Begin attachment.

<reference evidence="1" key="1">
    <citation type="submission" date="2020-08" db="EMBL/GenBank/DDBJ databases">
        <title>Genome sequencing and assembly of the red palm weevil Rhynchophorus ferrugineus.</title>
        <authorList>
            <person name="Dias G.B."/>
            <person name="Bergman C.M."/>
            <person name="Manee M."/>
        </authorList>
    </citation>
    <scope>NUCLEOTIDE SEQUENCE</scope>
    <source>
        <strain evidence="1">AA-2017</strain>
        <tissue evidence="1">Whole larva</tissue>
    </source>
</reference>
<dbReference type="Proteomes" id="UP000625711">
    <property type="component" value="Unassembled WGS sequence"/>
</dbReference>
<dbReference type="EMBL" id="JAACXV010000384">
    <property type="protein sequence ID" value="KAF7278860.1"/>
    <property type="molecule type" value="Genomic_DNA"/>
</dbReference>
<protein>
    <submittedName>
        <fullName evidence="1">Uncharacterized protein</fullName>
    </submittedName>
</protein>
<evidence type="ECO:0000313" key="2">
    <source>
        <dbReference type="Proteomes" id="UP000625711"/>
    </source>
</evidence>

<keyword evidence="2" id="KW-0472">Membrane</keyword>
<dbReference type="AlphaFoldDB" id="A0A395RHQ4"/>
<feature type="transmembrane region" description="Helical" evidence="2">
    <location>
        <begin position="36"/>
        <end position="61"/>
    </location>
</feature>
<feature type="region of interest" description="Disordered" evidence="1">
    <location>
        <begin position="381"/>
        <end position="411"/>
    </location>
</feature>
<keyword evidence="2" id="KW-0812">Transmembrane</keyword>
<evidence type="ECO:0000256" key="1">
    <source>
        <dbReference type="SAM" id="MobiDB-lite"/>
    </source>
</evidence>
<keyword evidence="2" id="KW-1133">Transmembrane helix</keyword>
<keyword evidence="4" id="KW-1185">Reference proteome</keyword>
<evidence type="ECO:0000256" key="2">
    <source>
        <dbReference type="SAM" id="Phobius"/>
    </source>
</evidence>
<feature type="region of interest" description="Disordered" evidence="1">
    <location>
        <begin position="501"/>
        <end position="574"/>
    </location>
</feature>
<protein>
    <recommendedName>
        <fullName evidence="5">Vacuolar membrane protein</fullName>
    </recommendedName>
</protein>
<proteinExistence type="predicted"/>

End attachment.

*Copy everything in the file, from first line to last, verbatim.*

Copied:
<reference evidence="1" key="1">
    <citation type="submission" date="2020-08" db="EMBL/GenBank/DDBJ databases">
        <title>Genome sequencing and assembly of the red palm weevil Rhynchophorus ferrugineus.</title>
        <authorList>
            <person name="Dias G.B."/>
            <person name="Bergman C.M."/>
            <person name="Manee M."/>
        </authorList>
    </citation>
    <scope>NUCLEOTIDE SEQUENCE</scope>
    <source>
        <strain evidence="1">AA-2017</strain>
        <tissue evidence="1">Whole larva</tissue>
    </source>
</reference>
<dbReference type="Proteomes" id="UP000625711">
    <property type="component" value="Unassembled WGS sequence"/>
</dbReference>
<dbReference type="EMBL" id="JAACXV010000384">
    <property type="protein sequence ID" value="KAF7278860.1"/>
    <property type="molecule type" value="Genomic_DNA"/>
</dbReference>
<protein>
    <submittedName>
        <fullName evidence="1">Uncharacterized protein</fullName>
    </submittedName>
</protein>
<evidence type="ECO:0000313" key="2">
    <source>
        <dbReference type="Proteomes" id="UP000625711"/>
    </source>
</evidence>

<keyword evidence="2" id="KW-0472">Membrane</keyword>
<dbReference type="AlphaFoldDB" id="A0A395RHQ4"/>
<feature type="transmembrane region" description="Helical" evidence="2">
    <location>
        <begin position="36"/>
        <end position="61"/>
    </location>
</feature>
<feature type="region of interest" description="Disordered" evidence="1">
    <location>
        <begin position="381"/>
        <end position="411"/>
    </location>
</feature>
<keyword evidence="2" id="KW-0812">Transmembrane</keyword>
<evidence type="ECO:0000256" key="1">
    <source>
        <dbReference type="SAM" id="MobiDB-lite"/>
    </source>
</evidence>
<keyword evidence="2" id="KW-1133">Transmembrane helix</keyword>
<keyword evidence="4" id="KW-1185">Reference proteome</keyword>
<evidence type="ECO:0000256" key="2">
    <source>
        <dbReference type="SAM" id="Phobius"/>
    </source>
</evidence>
<feature type="region of interest" description="Disordered" evidence="1">
    <location>
        <begin position="501"/>
        <end position="574"/>
    </location>
</feature>
<protein>
    <recommendedName>
        <fullName evidence="5">Vacuolar membrane protein</fullName>
    </recommendedName>
</protein>
<proteinExistence type="predicted"/>